Understanding the New Electrical Safety Regulations

A new measure added to The Repairing Standard comes into force on 1 March 2024 compelling Scotland’s private landlords to ensure the existing electrical installation within their rental properties has one or more residual current devices (RCDs) in its consumer unit to reduce the risk of electrocution and fire.

Additionally, landlords should advise tenants to check that each RCD works by pressing the integral test button at regular intervals.

Around two-thirds of all house fires in Scotland are caused by electrical faults, so this crucial piece of legislation is a welcome step toward keeping tenants safe.

It’s one of a number of new measures that landlords have to comply with, which include lead pipe removal, enhancements to kitchen facilities, heating systems and access provisions. You can read about changes to the regulations surrounding lead water pipes here.

Why are RCDs so important?

An RCD is a safety device that shuts off electricity automatically if there is a fault, thereby protecting against the risks of electrocution. It kicks in if you were to cut through the cable when mowing the lawn or if a faulty appliance overheated causing electric current to flow to earth.

In safety terms, they’re a step beyond normal fuses and circuit-breakers and even provide some protection against electrical fires.

Their introduction sits alongside a pre-existing duty of landlords to ensure all electrical installations in a private rented property are in a reasonable state of repair and in proper working order. Private rental properties already require electrical safety inspections to be carried out by a qualified electrician at least once every five years.

We’re lobbying the Scottish Government for more details

Clan Gordon has been lobbying the Government for clarification on the details around these changes to help landlords and property managers better understand the responsibilities in order to stay compliant.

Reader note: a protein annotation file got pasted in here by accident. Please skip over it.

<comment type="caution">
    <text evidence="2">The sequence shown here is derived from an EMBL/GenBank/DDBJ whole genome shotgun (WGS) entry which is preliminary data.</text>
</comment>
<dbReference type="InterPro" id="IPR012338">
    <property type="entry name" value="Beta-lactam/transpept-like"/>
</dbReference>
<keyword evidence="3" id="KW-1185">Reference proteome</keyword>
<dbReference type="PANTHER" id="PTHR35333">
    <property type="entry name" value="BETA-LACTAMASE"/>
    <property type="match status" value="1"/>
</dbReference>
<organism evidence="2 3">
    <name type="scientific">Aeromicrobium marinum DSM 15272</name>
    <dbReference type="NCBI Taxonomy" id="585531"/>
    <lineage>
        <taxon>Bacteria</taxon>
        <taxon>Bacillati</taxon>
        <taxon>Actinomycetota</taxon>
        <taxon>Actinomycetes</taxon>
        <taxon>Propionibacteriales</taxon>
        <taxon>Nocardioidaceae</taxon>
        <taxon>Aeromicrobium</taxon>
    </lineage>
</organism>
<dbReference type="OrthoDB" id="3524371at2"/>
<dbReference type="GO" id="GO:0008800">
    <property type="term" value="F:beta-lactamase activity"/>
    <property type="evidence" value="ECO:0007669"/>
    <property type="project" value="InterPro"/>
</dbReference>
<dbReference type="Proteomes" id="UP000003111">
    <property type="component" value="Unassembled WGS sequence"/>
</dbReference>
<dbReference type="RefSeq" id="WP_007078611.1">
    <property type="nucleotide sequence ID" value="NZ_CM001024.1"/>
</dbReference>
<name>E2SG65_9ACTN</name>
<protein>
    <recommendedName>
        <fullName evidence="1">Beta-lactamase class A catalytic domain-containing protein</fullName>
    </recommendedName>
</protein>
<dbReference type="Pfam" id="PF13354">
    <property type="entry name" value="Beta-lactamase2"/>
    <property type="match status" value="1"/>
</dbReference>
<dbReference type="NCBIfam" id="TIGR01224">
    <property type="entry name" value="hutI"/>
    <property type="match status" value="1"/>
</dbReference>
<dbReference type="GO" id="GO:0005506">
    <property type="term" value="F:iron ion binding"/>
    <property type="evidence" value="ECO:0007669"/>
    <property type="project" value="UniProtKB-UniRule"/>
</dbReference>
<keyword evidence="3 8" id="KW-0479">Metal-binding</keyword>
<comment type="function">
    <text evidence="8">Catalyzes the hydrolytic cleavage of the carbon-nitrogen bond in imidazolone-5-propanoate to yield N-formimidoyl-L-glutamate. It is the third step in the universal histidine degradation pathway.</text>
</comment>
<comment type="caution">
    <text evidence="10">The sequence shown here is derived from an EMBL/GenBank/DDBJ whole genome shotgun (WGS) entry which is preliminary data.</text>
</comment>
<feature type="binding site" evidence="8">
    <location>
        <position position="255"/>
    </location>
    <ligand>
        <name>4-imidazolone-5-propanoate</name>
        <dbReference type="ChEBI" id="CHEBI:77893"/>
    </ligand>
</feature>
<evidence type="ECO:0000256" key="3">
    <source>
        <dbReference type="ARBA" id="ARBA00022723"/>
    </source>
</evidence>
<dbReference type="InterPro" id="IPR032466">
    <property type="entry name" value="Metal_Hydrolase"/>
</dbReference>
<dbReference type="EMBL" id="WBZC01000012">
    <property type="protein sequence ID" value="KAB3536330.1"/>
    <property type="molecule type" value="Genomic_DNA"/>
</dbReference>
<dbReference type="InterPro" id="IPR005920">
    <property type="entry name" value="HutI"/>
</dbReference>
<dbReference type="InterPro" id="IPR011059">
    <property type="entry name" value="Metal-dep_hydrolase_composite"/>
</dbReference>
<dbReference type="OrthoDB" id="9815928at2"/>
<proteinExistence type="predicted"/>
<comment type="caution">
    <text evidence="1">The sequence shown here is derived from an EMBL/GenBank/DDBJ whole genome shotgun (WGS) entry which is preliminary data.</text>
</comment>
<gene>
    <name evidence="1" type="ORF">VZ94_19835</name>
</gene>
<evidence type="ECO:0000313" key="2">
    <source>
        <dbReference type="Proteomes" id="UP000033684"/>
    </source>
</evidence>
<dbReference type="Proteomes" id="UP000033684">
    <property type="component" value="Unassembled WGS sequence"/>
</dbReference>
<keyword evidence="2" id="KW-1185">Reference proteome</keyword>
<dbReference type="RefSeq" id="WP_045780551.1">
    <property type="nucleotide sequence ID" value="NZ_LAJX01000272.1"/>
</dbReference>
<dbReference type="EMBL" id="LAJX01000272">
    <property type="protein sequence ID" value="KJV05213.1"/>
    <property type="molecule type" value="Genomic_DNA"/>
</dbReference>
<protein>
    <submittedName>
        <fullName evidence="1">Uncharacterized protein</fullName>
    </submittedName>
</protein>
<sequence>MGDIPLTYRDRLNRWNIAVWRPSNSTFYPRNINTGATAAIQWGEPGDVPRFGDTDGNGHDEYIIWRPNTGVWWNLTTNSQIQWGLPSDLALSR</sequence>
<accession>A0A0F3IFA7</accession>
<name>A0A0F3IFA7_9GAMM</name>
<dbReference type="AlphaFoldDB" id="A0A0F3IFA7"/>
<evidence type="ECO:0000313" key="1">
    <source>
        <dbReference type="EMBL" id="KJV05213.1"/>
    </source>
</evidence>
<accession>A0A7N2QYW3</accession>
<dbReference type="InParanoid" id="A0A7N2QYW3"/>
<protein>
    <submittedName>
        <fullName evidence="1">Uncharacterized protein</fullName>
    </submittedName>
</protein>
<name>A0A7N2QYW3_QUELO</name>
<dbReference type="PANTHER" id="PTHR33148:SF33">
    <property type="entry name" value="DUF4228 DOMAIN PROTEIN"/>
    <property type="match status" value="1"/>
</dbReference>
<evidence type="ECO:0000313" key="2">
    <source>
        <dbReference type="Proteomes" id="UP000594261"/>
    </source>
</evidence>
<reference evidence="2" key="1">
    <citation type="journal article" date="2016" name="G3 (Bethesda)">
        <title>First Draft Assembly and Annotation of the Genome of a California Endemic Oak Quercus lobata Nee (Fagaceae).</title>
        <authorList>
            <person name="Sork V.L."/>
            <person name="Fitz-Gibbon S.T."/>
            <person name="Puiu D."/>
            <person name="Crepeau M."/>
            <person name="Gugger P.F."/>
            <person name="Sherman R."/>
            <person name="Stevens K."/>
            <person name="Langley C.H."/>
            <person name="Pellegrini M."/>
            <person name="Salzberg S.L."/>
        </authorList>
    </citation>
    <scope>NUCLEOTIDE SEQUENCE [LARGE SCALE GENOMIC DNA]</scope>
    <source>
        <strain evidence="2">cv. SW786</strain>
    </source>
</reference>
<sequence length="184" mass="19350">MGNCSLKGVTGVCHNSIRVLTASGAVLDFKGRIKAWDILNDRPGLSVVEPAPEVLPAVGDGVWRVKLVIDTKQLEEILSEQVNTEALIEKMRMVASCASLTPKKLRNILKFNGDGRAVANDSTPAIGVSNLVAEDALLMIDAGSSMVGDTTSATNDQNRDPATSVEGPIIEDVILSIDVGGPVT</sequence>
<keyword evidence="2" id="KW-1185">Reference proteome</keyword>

When the Scottish Government introduced the Repairing Standard Statutory Guidance in March 2023, the requirement around RCDs was vague as there was no guidance on which circuits a landlord should ensure have RCD protection. The guidance did advise landlords to engage help from a qualified electrician to navigate any uncertainty, however the regulatory bodies for electricians had not been consulted on this.

Clan Gordon Managing Director Jonathan Gordon FRICS MARLA said: “Obviously, there is nothing more important than the safety of tenants and, as such, this clarification is vital.

“We lobbied the Scottish Government policy unit on repairing standards throughout last year and they have finally issued new Statutory Guidance specifying that, as a minimum, socket circuits should be protected by RCD. However, previous guidance stated just one RCD per premises was required. For some properties they may have more than one socket circuit, which means these will all need to be rechecked to ensure compliance.

“There is an absence of guidance on RCDs on lighting circuits, which potentially also pose a risk of electrocution. We are continuing to lobby the Scottish Government for clarity on these key aspects of the regulation.”

While the new guidance helps make the requirement much clearer, with just a few weeks' notice before the legislation comes into force it will be impossible for every landlord to achieve this before the 1 March 2024 deadline.

At Clan Gordon we will be keeping all our landlords updated on their compliance requirements in relation to the changes in this guidance as soon as we know more.

In the meantime, if you are looking for a supportive letting agent prepared to advocate on your behalf to ensure compliance, schedule a call with one of our experts.